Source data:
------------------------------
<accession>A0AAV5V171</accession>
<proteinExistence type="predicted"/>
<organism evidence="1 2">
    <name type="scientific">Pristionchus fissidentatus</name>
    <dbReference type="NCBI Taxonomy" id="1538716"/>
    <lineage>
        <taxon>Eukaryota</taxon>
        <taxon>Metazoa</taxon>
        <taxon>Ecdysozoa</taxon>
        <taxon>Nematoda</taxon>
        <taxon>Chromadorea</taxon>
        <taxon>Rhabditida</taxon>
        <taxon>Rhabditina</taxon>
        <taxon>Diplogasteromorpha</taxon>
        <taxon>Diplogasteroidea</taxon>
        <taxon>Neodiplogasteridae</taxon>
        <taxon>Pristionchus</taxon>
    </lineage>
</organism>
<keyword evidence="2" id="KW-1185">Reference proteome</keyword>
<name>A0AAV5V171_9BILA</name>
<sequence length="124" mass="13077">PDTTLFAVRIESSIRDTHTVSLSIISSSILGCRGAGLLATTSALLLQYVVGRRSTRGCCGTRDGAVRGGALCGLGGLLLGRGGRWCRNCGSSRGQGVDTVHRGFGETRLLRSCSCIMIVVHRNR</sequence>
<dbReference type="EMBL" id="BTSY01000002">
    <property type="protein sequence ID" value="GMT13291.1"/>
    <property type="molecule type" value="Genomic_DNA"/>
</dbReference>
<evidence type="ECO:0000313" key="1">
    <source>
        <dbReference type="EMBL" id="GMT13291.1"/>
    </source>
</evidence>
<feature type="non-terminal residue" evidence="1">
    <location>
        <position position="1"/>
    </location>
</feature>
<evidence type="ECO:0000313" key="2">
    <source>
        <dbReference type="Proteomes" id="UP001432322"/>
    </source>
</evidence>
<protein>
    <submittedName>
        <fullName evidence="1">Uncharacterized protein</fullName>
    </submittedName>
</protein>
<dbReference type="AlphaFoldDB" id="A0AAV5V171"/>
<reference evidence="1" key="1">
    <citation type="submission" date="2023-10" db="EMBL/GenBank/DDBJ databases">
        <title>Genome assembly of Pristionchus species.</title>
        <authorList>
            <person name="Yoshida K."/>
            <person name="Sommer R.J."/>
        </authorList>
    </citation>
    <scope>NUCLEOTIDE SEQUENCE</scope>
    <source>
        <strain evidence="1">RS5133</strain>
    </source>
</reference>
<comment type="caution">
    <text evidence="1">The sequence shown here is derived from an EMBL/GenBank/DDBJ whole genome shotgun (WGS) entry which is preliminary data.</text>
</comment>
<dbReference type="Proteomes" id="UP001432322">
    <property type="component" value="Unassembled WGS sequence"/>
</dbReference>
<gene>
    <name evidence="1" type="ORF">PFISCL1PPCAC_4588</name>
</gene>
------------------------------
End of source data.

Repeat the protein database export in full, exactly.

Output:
<accession>A0AAV5V171</accession>
<proteinExistence type="predicted"/>
<organism evidence="1 2">
    <name type="scientific">Pristionchus fissidentatus</name>
    <dbReference type="NCBI Taxonomy" id="1538716"/>
    <lineage>
        <taxon>Eukaryota</taxon>
        <taxon>Metazoa</taxon>
        <taxon>Ecdysozoa</taxon>
        <taxon>Nematoda</taxon>
        <taxon>Chromadorea</taxon>
        <taxon>Rhabditida</taxon>
        <taxon>Rhabditina</taxon>
        <taxon>Diplogasteromorpha</taxon>
        <taxon>Diplogasteroidea</taxon>
        <taxon>Neodiplogasteridae</taxon>
        <taxon>Pristionchus</taxon>
    </lineage>
</organism>
<keyword evidence="2" id="KW-1185">Reference proteome</keyword>
<name>A0AAV5V171_9BILA</name>
<sequence length="124" mass="13077">PDTTLFAVRIESSIRDTHTVSLSIISSSILGCRGAGLLATTSALLLQYVVGRRSTRGCCGTRDGAVRGGALCGLGGLLLGRGGRWCRNCGSSRGQGVDTVHRGFGETRLLRSCSCIMIVVHRNR</sequence>
<dbReference type="EMBL" id="BTSY01000002">
    <property type="protein sequence ID" value="GMT13291.1"/>
    <property type="molecule type" value="Genomic_DNA"/>
</dbReference>
<evidence type="ECO:0000313" key="1">
    <source>
        <dbReference type="EMBL" id="GMT13291.1"/>
    </source>
</evidence>
<feature type="non-terminal residue" evidence="1">
    <location>
        <position position="1"/>
    </location>
</feature>
<evidence type="ECO:0000313" key="2">
    <source>
        <dbReference type="Proteomes" id="UP001432322"/>
    </source>
</evidence>
<protein>
    <submittedName>
        <fullName evidence="1">Uncharacterized protein</fullName>
    </submittedName>
</protein>
<dbReference type="AlphaFoldDB" id="A0AAV5V171"/>
<reference evidence="1" key="1">
    <citation type="submission" date="2023-10" db="EMBL/GenBank/DDBJ databases">
        <title>Genome assembly of Pristionchus species.</title>
        <authorList>
            <person name="Yoshida K."/>
            <person name="Sommer R.J."/>
        </authorList>
    </citation>
    <scope>NUCLEOTIDE SEQUENCE</scope>
    <source>
        <strain evidence="1">RS5133</strain>
    </source>
</reference>
<comment type="caution">
    <text evidence="1">The sequence shown here is derived from an EMBL/GenBank/DDBJ whole genome shotgun (WGS) entry which is preliminary data.</text>
</comment>
<dbReference type="Proteomes" id="UP001432322">
    <property type="component" value="Unassembled WGS sequence"/>
</dbReference>
<gene>
    <name evidence="1" type="ORF">PFISCL1PPCAC_4588</name>
</gene>